2
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I've been through a lot of posts over the web(and in SO) saying that it is not possible. However, I did the following code:

var a = {
	_sum: 0,
	_timer: null,
	_resetTimer: function() {
		if (this._timer) {
			window.clearTimeout(this._timer);
		}

		this._timer = window.setTimeout(this._endChain.bind(this), 0);
	},
	_endChain: function() {
		console.log(this._sum);
	},

	A: function() {
		this._resetTimer();
		this._sum+= 1;
		return this;
	},
	B: function() {
		this._resetTimer();
		this._sum+= 2;
		return this;
	}
};

a.A().B().B().A();

Demo in JsFiddle

I want to know how problematic this can be, if this is not encouraged to be used.

Edit:

A negative point is: if you need anything that would be processed by _endChain you could not use return, only with a promise or another timeout outside the whole chain. Example.

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3
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It's not problematic in the sense that _endChain will always be called after the whole chain. In fact you could simplify the code by only creating the timer once:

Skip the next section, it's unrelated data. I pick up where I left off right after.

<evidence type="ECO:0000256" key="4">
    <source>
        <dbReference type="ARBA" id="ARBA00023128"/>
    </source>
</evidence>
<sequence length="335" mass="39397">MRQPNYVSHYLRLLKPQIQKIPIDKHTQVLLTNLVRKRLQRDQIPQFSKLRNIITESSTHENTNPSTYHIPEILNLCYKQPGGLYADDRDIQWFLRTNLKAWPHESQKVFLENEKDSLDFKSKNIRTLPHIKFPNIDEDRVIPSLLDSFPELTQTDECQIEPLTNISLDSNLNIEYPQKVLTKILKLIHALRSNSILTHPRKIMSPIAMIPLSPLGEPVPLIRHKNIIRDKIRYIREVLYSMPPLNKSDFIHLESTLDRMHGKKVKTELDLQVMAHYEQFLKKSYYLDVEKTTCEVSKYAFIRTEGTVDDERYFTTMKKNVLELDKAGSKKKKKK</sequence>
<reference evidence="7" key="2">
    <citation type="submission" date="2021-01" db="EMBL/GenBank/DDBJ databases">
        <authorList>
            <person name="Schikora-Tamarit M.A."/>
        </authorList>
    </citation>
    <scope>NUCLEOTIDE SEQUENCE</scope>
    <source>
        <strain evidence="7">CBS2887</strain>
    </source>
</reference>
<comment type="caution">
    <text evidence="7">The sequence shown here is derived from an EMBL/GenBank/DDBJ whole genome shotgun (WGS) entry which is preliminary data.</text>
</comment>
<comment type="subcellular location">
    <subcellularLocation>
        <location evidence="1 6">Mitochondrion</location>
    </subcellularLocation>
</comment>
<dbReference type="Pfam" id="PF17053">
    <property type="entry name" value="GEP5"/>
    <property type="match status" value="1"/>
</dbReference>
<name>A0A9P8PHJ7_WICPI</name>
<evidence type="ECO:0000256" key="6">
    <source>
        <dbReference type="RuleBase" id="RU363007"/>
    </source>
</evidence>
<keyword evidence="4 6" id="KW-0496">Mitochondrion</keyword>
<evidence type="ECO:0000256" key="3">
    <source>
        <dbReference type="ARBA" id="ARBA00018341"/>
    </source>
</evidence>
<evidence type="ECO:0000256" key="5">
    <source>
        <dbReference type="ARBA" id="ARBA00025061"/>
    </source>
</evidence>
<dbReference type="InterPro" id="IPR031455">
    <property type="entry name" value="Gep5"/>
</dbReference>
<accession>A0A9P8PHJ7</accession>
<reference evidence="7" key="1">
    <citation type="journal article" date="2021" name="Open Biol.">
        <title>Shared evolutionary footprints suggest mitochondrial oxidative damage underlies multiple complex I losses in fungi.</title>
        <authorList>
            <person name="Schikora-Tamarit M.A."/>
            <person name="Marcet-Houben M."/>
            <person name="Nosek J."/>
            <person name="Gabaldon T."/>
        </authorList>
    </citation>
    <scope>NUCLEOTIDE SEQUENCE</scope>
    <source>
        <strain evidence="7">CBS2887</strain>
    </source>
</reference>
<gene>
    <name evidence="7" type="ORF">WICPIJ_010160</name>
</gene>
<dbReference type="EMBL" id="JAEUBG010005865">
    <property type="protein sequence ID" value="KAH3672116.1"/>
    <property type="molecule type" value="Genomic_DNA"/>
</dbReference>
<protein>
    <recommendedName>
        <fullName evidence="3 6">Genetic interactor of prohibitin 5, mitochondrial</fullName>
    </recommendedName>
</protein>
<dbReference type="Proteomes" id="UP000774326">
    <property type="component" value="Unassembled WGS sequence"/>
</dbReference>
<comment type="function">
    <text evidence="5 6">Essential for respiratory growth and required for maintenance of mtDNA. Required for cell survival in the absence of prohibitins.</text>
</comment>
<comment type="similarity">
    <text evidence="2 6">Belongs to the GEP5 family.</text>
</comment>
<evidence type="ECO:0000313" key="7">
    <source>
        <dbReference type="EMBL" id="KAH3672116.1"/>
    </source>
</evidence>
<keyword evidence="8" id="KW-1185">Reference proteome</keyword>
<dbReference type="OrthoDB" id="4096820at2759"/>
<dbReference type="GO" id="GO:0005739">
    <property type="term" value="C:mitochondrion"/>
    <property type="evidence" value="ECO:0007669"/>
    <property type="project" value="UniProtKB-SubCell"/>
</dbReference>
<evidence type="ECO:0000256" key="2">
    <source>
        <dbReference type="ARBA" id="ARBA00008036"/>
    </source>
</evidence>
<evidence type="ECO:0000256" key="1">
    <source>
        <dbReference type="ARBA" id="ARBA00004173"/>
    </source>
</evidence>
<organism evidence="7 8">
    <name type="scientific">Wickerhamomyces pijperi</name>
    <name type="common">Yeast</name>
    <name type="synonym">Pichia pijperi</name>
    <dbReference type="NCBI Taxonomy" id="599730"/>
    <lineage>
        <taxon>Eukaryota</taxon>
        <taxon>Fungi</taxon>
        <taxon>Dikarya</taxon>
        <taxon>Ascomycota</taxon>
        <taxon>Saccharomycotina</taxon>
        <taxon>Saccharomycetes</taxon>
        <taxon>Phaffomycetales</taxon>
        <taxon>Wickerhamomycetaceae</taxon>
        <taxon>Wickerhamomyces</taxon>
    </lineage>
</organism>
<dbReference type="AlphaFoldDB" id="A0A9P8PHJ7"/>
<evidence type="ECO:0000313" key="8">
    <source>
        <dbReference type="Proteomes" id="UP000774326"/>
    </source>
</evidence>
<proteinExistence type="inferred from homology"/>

var a = {
  _timer: null,
  _resetTimer: function() {
    if (!this._timer)
  	  this._timer = window.setTimeout(this._endChain.bind(this), 0);
  },

But the problem will come with code that follows for example:

a.A().B().B().A();
DoMoreStuff();

Most developers would be surprised to find that the first call has not completed. I think the better solution would be to implement an end method which is what many libraries do:

let result = a.A().B().B().A().end();
DoMoreStuff();

Or a promise like method:

a.A().B().B().A().then( function(result) {
  DoMoreStuff();
});
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1
  • \$\begingroup\$ So it could work in case of a lone method which the rest of the code doesn't depends on. \$\endgroup\$ – DontVoteMeDown Mar 21 '17 at 18:54

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